Cities. Are they safe for our elders?

Edition #4: How safety decides the place we live

How many of you have thought about safety as an important factor in deciding your place of living?

Is the city safe?

Is the neighbourhood safe?

Is it safe for my kids?

Is it safe for my parents?

Is it safe at night?

Is it worth relocating to an unsafe city?

These are questions we ask for ourselves and our families that live away from us.

In most cases, the eventual decision of your place of residence is made basis word-of-mouth experiences, convenience, anecdotal data and how well you are convinced by the builder or the broker. And, of course the budget and affordability. While finding a place has become easier with online sites and social media groups (like “flats with no brokers”), there is very little information to actually know if the place is ‘safe’. Much of this is also due to lack of accessible information at a neighbourhood level.

At a global level, the Economist publishes the annual Safe Cities Index that ranks 60 countries worldwide on multi-faced indicators like digital, infrastructure, health and personal security. If you are curious, New Delhi and Mumbai were ranked 45 and 51 while Tokyo and Singapore topped the global rankings. I am sure many are thinking, this is an American magazine, and they do not understand India. Be that as it may, this is one way to think of it, and moreover, we love rankings in this country.

The Annual Survey of India’s City Systems (ASICS) by Janaagraha, a Bangalore-based non-profit, provides independent benchmarking of Indian cities with a focus on quality of living. Smaller initiatives like Safecity were started with a focus on ‘making cities safer by encouraging equal access to public spaces for everyone especially women’, due to increasing sexual violence against women.

The HelpAge report, “Ageing and the city: making urban spaces work for older people” is a highly recommended read. It highlights systematic social, economic and spatial marginalisation and exclusion of older persons in cities, and how this is impacting their lives. HelpAge India, setup in India in 1978, offers a suite of welfare and development programs catering to elders in multiple states in India.

For many of us that live in an urban environment, safety of the family is largely associated with controlled spaces and secondary support structures like good neighbours and reliable services.

Real estate players have captured this need and today offer safe gated communities with a suite of accessible services for all age groups. Senior housing and assisted living communities are on the rise however, these affect only a few due to the nature of these projects (controlled spaces, away from cities and expensive) whereas the majority of seniors reside and navigate cities independently, and with the support of family. A lot of elders that I speak to mention how they wish to live in the same house till their last years as there is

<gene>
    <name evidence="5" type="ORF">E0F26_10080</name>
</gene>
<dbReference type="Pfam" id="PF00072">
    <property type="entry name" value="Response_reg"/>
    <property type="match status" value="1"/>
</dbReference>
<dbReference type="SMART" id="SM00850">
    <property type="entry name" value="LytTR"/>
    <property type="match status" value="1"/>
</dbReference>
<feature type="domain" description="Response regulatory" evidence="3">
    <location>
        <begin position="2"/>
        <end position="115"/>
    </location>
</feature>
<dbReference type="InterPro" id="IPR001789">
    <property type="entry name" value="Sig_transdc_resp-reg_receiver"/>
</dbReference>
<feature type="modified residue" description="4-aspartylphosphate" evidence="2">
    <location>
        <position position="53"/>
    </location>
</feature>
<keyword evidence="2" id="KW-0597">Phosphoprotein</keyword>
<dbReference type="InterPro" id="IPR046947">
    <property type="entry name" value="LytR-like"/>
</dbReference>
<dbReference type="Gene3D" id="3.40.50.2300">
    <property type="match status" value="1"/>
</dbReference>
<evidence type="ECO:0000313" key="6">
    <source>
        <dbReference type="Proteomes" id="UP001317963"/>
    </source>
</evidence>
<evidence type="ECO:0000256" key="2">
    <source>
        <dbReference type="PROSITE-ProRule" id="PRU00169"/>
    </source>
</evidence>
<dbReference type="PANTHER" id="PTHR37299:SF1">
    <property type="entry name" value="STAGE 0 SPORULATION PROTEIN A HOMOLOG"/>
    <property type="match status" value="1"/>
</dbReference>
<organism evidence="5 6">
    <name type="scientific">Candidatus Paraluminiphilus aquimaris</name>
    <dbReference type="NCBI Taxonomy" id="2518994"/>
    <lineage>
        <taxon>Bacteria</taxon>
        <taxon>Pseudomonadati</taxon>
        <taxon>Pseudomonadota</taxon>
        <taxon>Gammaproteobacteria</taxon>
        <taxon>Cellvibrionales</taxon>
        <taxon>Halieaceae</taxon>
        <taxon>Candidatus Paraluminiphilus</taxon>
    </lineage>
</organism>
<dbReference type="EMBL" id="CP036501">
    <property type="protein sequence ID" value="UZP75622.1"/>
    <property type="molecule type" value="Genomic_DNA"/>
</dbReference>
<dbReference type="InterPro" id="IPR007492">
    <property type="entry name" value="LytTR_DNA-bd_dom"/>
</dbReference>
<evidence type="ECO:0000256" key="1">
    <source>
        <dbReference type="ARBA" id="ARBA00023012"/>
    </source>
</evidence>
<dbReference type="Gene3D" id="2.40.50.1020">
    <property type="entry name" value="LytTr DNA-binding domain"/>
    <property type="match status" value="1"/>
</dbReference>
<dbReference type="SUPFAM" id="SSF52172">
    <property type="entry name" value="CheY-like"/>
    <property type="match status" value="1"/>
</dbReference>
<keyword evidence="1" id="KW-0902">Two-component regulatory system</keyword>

a certain familiarity and routine associated with it, something they are unwilling to trade for higher quality of living unless it is the only option.

They like to live safely within a city.

Regardless of where they chose to live, we could make it dignified, joyful and fun for them. That is exactly what a bunch of people are doing across India.

The Senior Citizens’ Group of Besant Nagar in Chennai is an informal network of elders that share Gandhian values. They organize among themselves to make the society better for everybody.

The Silver Surfers Club in Bangalore has a created an array of programs for people over 55 to live an active, fulfilling and dignified life. This bunch loves to party and travel.

The Adhata Trust based started by Arun Nanda of the Mahindra Group, launched its 10th community center in Mumbai with a focus on ensuring psychosocial welfare of senior citizens.

The Samarth community based in Delhi has a mission to bring peace of mind to elderly and their families in India.

You may have also read this news article about how five high school girls won a global contest for developing a mobile app to connect senior citizens and their children.

These are just some initiatives that give you a glimpse of the work that is happening around you. With a little effort, you will find many more of these in your own neighborhoods and parks.


Ageing. The Decadal Indulgence.

Edition #3: Age as a number, Whipple index and age heaping among the old

What happens when you are 90 years old?

People in their 90s tend to give their age in rounded figures, usually the closest multiple of five, i.e., 95 or 100. There is even a term for it – age heaping – adding more years to your age. The 2011 Indian census identified 6 lakh centenarians but less than a lakh that were 95. The Whipple’s Index is used by the UN to account for age heaping.

I recall a visit to a village in Jharkhand where I met a very old woman, and when I asked folks her age, one guy said she was 125 and everybody around nodded. On my next visit, I asked the same question. Another guy said she was around 80. I doubt the old lady was counting or aware of this conversation.

Perception of age starts with the first birthday when your family celebrates you, and you really aren’t aware. You then celebrate the many wonderful years with your friends in school, college and work. In the process of growing up (not ageing yet), you also become eligible to do responsible adult things.

You can seek employment at 14.

You can vote and drive at 18.

You can drink in Andhra Pradesh at 18. If you are in Delhi, you will have to wait 7 more years.

You can be an elected Member of the Parliament at 25. But you need to be 35 and wiser to be the President.

Over time, age becomes a number that we love to indulge and more so when it comes with decadal tones. Life gets benchmarked to 100 and we race towards it grudgingly.